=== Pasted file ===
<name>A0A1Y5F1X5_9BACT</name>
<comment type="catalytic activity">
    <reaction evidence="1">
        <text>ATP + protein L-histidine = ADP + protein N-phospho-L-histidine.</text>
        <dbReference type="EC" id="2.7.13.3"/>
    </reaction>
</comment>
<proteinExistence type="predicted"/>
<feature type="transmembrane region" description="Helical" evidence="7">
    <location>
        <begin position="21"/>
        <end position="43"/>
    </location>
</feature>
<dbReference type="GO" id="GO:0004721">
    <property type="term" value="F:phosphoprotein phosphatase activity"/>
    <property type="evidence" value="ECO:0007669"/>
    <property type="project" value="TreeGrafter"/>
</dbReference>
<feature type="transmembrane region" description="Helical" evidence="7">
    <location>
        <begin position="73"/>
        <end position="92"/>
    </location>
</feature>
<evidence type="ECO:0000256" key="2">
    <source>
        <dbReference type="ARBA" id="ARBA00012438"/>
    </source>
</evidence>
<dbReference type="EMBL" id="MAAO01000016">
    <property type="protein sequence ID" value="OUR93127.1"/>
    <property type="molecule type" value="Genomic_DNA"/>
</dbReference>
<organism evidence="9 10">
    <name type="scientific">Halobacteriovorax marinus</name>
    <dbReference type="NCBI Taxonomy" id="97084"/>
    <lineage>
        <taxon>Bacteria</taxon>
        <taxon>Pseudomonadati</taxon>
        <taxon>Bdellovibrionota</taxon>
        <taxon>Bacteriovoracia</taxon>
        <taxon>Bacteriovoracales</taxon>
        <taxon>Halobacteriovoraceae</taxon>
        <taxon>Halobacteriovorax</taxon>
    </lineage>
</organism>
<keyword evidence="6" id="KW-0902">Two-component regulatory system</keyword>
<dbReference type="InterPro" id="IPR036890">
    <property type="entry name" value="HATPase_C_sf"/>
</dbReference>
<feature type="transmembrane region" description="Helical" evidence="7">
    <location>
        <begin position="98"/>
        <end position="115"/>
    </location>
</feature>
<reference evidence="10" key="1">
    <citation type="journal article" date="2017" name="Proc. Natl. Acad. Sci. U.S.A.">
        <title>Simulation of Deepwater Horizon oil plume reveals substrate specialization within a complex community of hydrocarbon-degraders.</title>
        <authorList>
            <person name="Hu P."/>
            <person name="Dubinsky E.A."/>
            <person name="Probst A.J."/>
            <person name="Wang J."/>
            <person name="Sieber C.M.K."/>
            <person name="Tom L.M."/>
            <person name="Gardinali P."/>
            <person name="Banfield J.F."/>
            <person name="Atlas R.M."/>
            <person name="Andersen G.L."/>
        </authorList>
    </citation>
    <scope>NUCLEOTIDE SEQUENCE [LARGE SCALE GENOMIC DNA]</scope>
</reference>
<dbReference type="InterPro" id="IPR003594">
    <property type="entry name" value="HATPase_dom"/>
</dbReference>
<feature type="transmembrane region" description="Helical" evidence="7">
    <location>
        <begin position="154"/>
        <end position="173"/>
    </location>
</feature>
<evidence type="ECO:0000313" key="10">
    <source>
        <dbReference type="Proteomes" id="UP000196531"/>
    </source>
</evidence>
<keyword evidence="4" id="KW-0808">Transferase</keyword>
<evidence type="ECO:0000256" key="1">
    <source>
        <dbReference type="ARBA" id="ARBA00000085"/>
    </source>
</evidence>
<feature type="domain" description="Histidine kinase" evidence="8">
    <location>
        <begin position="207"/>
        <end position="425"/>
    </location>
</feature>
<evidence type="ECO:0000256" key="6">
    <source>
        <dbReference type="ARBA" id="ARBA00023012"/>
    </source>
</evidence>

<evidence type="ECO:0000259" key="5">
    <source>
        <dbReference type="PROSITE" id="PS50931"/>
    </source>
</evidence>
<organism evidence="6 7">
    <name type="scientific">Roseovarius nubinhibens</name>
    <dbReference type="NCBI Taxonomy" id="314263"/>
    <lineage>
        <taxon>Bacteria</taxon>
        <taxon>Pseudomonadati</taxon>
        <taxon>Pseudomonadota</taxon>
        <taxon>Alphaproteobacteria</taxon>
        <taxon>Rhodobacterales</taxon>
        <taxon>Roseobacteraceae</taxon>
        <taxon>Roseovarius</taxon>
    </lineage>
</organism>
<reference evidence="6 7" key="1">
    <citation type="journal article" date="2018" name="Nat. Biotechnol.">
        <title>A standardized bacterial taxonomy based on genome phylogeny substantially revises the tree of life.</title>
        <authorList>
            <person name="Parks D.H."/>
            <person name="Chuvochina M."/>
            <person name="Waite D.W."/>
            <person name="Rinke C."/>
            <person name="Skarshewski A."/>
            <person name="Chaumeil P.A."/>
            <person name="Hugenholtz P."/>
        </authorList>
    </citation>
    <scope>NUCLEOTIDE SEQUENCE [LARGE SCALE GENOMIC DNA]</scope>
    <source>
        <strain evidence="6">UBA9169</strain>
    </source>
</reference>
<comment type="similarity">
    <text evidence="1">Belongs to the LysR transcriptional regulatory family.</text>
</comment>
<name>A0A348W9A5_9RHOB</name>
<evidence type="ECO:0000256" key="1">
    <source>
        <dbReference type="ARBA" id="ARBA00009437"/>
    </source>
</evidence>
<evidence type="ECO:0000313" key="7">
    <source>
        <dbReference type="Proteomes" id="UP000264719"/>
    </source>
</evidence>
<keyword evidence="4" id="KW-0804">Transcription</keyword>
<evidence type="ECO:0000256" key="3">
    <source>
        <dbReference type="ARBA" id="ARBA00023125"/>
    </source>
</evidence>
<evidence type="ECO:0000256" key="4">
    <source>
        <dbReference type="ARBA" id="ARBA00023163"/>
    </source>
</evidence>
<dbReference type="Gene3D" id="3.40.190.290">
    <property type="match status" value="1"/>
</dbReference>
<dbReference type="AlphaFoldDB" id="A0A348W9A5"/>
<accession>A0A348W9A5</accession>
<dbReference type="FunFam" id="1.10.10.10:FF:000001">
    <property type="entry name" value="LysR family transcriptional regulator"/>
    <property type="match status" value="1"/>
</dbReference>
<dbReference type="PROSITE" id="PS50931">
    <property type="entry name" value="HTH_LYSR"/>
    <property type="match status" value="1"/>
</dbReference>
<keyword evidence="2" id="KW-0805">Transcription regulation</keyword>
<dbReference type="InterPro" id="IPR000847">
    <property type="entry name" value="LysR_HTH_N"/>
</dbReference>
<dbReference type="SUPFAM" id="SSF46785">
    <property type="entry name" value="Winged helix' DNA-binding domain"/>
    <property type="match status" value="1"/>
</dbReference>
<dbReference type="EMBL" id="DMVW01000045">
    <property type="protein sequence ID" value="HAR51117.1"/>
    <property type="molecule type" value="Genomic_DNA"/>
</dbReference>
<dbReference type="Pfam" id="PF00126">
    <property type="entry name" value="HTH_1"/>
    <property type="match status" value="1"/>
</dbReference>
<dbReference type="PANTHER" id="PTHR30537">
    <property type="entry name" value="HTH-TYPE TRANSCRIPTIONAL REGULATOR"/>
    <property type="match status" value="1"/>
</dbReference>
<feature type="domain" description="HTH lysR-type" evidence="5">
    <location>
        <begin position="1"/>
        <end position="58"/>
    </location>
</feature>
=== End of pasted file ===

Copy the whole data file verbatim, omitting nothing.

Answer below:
<name>A0A1Y5F1X5_9BACT</name>
<comment type="catalytic activity">
    <reaction evidence="1">
        <text>ATP + protein L-histidine = ADP + protein N-phospho-L-histidine.</text>
        <dbReference type="EC" id="2.7.13.3"/>
    </reaction>
</comment>
<proteinExistence type="predicted"/>
<feature type="transmembrane region" description="Helical" evidence="7">
    <location>
        <begin position="21"/>
        <end position="43"/>
    </location>
</feature>
<dbReference type="GO" id="GO:0004721">
    <property type="term" value="F:phosphoprotein phosphatase activity"/>
    <property type="evidence" value="ECO:0007669"/>
    <property type="project" value="TreeGrafter"/>
</dbReference>
<feature type="transmembrane region" description="Helical" evidence="7">
    <location>
        <begin position="73"/>
        <end position="92"/>
    </location>
</feature>
<evidence type="ECO:0000256" key="2">
    <source>
        <dbReference type="ARBA" id="ARBA00012438"/>
    </source>
</evidence>
<dbReference type="EMBL" id="MAAO01000016">
    <property type="protein sequence ID" value="OUR93127.1"/>
    <property type="molecule type" value="Genomic_DNA"/>
</dbReference>
<organism evidence="9 10">
    <name type="scientific">Halobacteriovorax marinus</name>
    <dbReference type="NCBI Taxonomy" id="97084"/>
    <lineage>
        <taxon>Bacteria</taxon>
        <taxon>Pseudomonadati</taxon>
        <taxon>Bdellovibrionota</taxon>
        <taxon>Bacteriovoracia</taxon>
        <taxon>Bacteriovoracales</taxon>
        <taxon>Halobacteriovoraceae</taxon>
        <taxon>Halobacteriovorax</taxon>
    </lineage>
</organism>
<keyword evidence="6" id="KW-0902">Two-component regulatory system</keyword>
<dbReference type="InterPro" id="IPR036890">
    <property type="entry name" value="HATPase_C_sf"/>
</dbReference>
<feature type="transmembrane region" description="Helical" evidence="7">
    <location>
        <begin position="98"/>
        <end position="115"/>
    </location>
</feature>
<reference evidence="10" key="1">
    <citation type="journal article" date="2017" name="Proc. Natl. Acad. Sci. U.S.A.">
        <title>Simulation of Deepwater Horizon oil plume reveals substrate specialization within a complex community of hydrocarbon-degraders.</title>
        <authorList>
            <person name="Hu P."/>
            <person name="Dubinsky E.A."/>
            <person name="Probst A.J."/>
            <person name="Wang J."/>
            <person name="Sieber C.M.K."/>
            <person name="Tom L.M."/>
            <person name="Gardinali P."/>
            <person name="Banfield J.F."/>
            <person name="Atlas R.M."/>
            <person name="Andersen G.L."/>
        </authorList>
    </citation>
    <scope>NUCLEOTIDE SEQUENCE [LARGE SCALE GENOMIC DNA]</scope>
</reference>
<dbReference type="InterPro" id="IPR003594">
    <property type="entry name" value="HATPase_dom"/>
</dbReference>
<feature type="transmembrane region" description="Helical" evidence="7">
    <location>
        <begin position="154"/>
        <end position="173"/>
    </location>
</feature>
<evidence type="ECO:0000313" key="10">
    <source>
        <dbReference type="Proteomes" id="UP000196531"/>
    </source>
</evidence>
<keyword evidence="4" id="KW-0808">Transferase</keyword>
<evidence type="ECO:0000256" key="1">
    <source>
        <dbReference type="ARBA" id="ARBA00000085"/>
    </source>
</evidence>
<feature type="domain" description="Histidine kinase" evidence="8">
    <location>
        <begin position="207"/>
        <end position="425"/>
    </location>
</feature>
<evidence type="ECO:0000256" key="6">
    <source>
        <dbReference type="ARBA" id="ARBA00023012"/>
    </source>
</evidence>

<evidence type="ECO:0000259" key="5">
    <source>
        <dbReference type="PROSITE" id="PS50931"/>
    </source>
</evidence>
<organism evidence="6 7">
    <name type="scientific">Roseovarius nubinhibens</name>
    <dbReference type="NCBI Taxonomy" id="314263"/>
    <lineage>
        <taxon>Bacteria</taxon>
        <taxon>Pseudomonadati</taxon>
        <taxon>Pseudomonadota</taxon>
        <taxon>Alphaproteobacteria</taxon>
        <taxon>Rhodobacterales</taxon>
        <taxon>Roseobacteraceae</taxon>
        <taxon>Roseovarius</taxon>
    </lineage>
</organism>
<reference evidence="6 7" key="1">
    <citation type="journal article" date="2018" name="Nat. Biotechnol.">
        <title>A standardized bacterial taxonomy based on genome phylogeny substantially revises the tree of life.</title>
        <authorList>
            <person name="Parks D.H."/>
            <person name="Chuvochina M."/>
            <person name="Waite D.W."/>
            <person name="Rinke C."/>
            <person name="Skarshewski A."/>
            <person name="Chaumeil P.A."/>
            <person name="Hugenholtz P."/>
        </authorList>
    </citation>
    <scope>NUCLEOTIDE SEQUENCE [LARGE SCALE GENOMIC DNA]</scope>
    <source>
        <strain evidence="6">UBA9169</strain>
    </source>
</reference>
<comment type="similarity">
    <text evidence="1">Belongs to the LysR transcriptional regulatory family.</text>
</comment>
<name>A0A348W9A5_9RHOB</name>
<evidence type="ECO:0000256" key="1">
    <source>
        <dbReference type="ARBA" id="ARBA00009437"/>
    </source>
</evidence>
<evidence type="ECO:0000313" key="7">
    <source>
        <dbReference type="Proteomes" id="UP000264719"/>
    </source>
</evidence>
<keyword evidence="4" id="KW-0804">Transcription</keyword>
<evidence type="ECO:0000256" key="3">
    <source>
        <dbReference type="ARBA" id="ARBA00023125"/>
    </source>
</evidence>
<evidence type="ECO:0000256" key="4">
    <source>
        <dbReference type="ARBA" id="ARBA00023163"/>
    </source>
</evidence>
<dbReference type="Gene3D" id="3.40.190.290">
    <property type="match status" value="1"/>
</dbReference>
<dbReference type="AlphaFoldDB" id="A0A348W9A5"/>
<accession>A0A348W9A5</accession>
<dbReference type="FunFam" id="1.10.10.10:FF:000001">
    <property type="entry name" value="LysR family transcriptional regulator"/>
    <property type="match status" value="1"/>
</dbReference>
<dbReference type="PROSITE" id="PS50931">
    <property type="entry name" value="HTH_LYSR"/>
    <property type="match status" value="1"/>
</dbReference>
<keyword evidence="2" id="KW-0805">Transcription regulation</keyword>
<dbReference type="InterPro" id="IPR000847">
    <property type="entry name" value="LysR_HTH_N"/>
</dbReference>
<dbReference type="SUPFAM" id="SSF46785">
    <property type="entry name" value="Winged helix' DNA-binding domain"/>
    <property type="match status" value="1"/>
</dbReference>
<dbReference type="EMBL" id="DMVW01000045">
    <property type="protein sequence ID" value="HAR51117.1"/>
    <property type="molecule type" value="Genomic_DNA"/>
</dbReference>
<dbReference type="Pfam" id="PF00126">
    <property type="entry name" value="HTH_1"/>
    <property type="match status" value="1"/>
</dbReference>
<dbReference type="PANTHER" id="PTHR30537">
    <property type="entry name" value="HTH-TYPE TRANSCRIPTIONAL REGULATOR"/>
    <property type="match status" value="1"/>
</dbReference>
<feature type="domain" description="HTH lysR-type" evidence="5">
    <location>
        <begin position="1"/>
        <end position="58"/>
    </location>
</feature>